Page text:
PL/SQL - by definition - is a procedural language. It is specifically a procedural extension to SQL. A procedural (or imperative) language is used to specify steps to be taken to reach a desired state. Often the steps involved differ based on the values of the variables in the program. PL/SQL includes several control structures to vary the execution flow. Conditional statements are used to differentiate the execution path taken (or steps taken to reach the desired state) based upon the value of one or more variables. Iterative processing (or looping) is used to represent repeated steps. Conditional statements and loops can be nested arbitrarily to produce many different possible results of running the same program.

Lesson 5: Exception Clause

It is important to distinguish the various types of error conditions that might exist in PL/SQL. A compile time error occurs when there is a problem with PL/SQL code at the time it is saved to the database. A run time error occurs when a syntactically valid program encounters a problem during program execution. Many run time errors can be dealt with in the EXCEPTION section of a PL/SQL block. An exception handler is the special code implemented to handle a given exception.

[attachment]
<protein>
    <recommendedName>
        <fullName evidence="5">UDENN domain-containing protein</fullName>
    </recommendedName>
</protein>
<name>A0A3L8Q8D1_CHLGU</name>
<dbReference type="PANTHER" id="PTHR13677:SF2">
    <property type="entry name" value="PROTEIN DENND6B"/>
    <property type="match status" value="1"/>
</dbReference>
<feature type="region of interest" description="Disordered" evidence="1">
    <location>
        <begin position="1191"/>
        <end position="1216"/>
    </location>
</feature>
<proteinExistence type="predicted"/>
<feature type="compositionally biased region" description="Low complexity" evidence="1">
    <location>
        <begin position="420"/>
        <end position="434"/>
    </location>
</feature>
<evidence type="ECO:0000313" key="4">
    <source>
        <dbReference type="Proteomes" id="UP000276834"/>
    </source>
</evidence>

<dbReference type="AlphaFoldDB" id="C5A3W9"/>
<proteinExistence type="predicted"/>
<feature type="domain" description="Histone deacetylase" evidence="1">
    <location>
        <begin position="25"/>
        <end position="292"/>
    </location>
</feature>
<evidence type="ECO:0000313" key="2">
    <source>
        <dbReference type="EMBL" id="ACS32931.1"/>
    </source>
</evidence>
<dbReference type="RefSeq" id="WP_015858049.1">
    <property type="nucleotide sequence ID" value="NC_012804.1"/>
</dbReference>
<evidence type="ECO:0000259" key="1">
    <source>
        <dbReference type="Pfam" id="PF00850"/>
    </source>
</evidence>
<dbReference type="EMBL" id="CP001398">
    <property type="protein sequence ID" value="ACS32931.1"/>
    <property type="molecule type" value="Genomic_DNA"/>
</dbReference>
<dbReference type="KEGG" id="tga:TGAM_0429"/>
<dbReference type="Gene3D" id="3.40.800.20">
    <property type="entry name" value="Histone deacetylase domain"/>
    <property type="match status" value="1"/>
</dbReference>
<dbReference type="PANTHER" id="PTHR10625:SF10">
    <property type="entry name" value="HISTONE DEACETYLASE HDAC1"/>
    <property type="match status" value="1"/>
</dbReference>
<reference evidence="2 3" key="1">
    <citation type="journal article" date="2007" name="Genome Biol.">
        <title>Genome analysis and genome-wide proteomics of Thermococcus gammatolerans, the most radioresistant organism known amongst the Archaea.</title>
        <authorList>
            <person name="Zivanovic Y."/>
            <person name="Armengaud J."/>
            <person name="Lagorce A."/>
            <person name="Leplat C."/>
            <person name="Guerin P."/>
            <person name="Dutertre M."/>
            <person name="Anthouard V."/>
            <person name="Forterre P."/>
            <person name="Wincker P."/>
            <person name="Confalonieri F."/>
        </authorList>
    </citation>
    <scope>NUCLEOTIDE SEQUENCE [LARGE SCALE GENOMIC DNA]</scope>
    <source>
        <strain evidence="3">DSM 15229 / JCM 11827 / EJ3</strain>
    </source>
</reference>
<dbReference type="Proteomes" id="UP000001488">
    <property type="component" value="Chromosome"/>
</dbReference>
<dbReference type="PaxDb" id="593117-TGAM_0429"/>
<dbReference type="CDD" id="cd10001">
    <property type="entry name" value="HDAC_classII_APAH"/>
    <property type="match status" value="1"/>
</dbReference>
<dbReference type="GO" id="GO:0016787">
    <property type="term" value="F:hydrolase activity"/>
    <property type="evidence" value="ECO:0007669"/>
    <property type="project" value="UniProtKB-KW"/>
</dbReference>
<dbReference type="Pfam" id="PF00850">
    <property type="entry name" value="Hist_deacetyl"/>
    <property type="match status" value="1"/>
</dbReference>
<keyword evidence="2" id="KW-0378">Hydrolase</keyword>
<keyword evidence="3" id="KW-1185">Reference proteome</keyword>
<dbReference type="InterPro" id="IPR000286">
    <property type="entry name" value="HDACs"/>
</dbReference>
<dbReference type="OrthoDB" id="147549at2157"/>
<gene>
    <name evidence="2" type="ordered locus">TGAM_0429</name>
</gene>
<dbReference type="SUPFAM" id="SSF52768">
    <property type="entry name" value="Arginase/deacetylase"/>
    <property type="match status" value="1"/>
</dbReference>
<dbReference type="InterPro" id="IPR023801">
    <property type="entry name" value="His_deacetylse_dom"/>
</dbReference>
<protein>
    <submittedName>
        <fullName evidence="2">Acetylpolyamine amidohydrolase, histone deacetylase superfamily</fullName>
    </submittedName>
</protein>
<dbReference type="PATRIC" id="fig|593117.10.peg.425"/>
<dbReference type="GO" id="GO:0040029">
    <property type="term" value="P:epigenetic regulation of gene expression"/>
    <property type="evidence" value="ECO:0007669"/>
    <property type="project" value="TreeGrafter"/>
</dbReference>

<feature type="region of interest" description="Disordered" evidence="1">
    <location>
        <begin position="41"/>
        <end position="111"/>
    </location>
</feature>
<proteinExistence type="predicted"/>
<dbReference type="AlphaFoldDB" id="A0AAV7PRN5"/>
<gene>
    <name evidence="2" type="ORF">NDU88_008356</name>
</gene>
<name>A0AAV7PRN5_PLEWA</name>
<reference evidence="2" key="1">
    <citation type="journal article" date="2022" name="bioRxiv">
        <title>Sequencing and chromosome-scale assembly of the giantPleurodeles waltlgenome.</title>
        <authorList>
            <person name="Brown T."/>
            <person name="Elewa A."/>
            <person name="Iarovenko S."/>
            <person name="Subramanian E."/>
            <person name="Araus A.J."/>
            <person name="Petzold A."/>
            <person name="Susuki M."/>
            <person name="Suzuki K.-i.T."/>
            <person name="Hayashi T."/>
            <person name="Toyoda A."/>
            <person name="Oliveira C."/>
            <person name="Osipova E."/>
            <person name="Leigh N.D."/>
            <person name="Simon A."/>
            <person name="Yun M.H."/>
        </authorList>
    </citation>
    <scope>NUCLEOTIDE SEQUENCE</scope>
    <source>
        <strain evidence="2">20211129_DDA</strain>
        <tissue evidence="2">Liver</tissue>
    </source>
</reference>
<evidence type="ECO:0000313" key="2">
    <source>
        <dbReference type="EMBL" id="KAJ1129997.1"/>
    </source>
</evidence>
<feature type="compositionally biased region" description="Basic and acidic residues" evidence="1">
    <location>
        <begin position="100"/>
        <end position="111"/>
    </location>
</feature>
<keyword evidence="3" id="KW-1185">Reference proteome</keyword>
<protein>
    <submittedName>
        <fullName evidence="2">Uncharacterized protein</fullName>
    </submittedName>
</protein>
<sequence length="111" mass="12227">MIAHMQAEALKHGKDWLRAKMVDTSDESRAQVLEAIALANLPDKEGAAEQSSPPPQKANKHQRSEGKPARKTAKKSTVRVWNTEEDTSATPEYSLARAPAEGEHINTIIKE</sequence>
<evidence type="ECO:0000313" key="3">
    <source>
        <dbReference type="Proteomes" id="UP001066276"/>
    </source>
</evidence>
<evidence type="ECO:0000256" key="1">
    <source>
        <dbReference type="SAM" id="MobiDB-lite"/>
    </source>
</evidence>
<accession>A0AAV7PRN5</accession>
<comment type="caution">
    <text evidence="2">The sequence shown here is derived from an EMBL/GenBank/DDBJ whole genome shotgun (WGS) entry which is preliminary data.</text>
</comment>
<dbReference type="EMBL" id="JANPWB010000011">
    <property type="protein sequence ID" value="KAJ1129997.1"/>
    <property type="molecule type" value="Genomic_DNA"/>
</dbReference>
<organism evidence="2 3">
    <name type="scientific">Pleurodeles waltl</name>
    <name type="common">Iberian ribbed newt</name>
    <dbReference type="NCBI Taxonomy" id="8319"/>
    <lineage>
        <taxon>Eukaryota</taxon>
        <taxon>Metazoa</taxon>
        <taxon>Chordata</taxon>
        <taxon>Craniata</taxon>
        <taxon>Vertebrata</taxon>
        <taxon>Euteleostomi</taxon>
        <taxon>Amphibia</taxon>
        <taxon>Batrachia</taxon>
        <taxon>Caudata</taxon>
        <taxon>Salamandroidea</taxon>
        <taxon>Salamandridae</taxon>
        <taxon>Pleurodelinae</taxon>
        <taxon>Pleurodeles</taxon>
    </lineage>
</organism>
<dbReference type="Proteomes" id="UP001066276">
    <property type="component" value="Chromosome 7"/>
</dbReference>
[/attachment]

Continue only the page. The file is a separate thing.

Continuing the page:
Lesson 6: Use of SQL in PL/SQL

A cursor is a control structure used to traverse and process database records in a result set. Every SQL statement involves the use of a cursor. Since PL/SQL is tightly integrated with SQL, the ability to reference and control cursors is a significant feature of the language. Cursors can be explicit or implicit. An implicit cursor is used when assigning a value to a variable using the SELECT INTO syntax. An implicit cursor is also created when a DML statement (INSERT/UPDATE/DELETE) is executed. An explicit cursor must be declared for SQL statements that return more than one row.

Lesson 7: Nested Blocks

You have already been introduced to PL/SQL blocks. Blocks are the fundamental structure within which PL/SQL code is written. They can be nested inside of each other to organize code, to limit variable scope or visibility, or to affect exception handling. Scope is the context in which a given variable can be accessed within a program. Scope is relevant when considering where a variable will be declared and where it will be referenced. Depending upon where it is declared, a variable might be accessible using its name, accessible using a qualified name or not accessible at all. Both traditional variables and exceptions are affected by scope considerations. In addition, the use of the EXCEPTION section of a block can affect the way errors are handled by your program.